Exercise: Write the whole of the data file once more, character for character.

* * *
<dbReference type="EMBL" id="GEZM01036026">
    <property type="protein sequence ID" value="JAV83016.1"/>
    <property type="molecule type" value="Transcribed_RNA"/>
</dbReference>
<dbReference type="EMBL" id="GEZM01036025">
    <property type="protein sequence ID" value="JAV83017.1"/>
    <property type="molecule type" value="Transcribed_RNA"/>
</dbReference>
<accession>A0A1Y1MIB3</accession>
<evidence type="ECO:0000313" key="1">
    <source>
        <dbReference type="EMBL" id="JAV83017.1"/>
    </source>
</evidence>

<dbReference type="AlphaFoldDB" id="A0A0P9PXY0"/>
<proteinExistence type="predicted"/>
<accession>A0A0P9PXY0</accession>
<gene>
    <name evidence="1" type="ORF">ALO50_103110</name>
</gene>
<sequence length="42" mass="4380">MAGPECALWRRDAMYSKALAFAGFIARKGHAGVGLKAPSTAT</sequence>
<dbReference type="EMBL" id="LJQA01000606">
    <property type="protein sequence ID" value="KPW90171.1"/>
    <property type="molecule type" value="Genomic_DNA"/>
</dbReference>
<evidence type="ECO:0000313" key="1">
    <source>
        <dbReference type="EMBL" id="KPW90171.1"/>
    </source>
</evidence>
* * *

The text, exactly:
<dbReference type="EMBL" id="GEZM01036026">
    <property type="protein sequence ID" value="JAV83016.1"/>
    <property type="molecule type" value="Transcribed_RNA"/>
</dbReference>
<dbReference type="EMBL" id="GEZM01036025">
    <property type="protein sequence ID" value="JAV83017.1"/>
    <property type="molecule type" value="Transcribed_RNA"/>
</dbReference>
<accession>A0A1Y1MIB3</accession>
<evidence type="ECO:0000313" key="1">
    <source>
        <dbReference type="EMBL" id="JAV83017.1"/>
    </source>
</evidence>

<dbReference type="AlphaFoldDB" id="A0A0P9PXY0"/>
<proteinExistence type="predicted"/>
<accession>A0A0P9PXY0</accession>
<gene>
    <name evidence="1" type="ORF">ALO50_103110</name>
</gene>
<sequence length="42" mass="4380">MAGPECALWRRDAMYSKALAFAGFIARKGHAGVGLKAPSTAT</sequence>
<dbReference type="EMBL" id="LJQA01000606">
    <property type="protein sequence ID" value="KPW90171.1"/>
    <property type="molecule type" value="Genomic_DNA"/>
</dbReference>
<evidence type="ECO:0000313" key="1">
    <source>
        <dbReference type="EMBL" id="KPW90171.1"/>
    </source>
</evidence>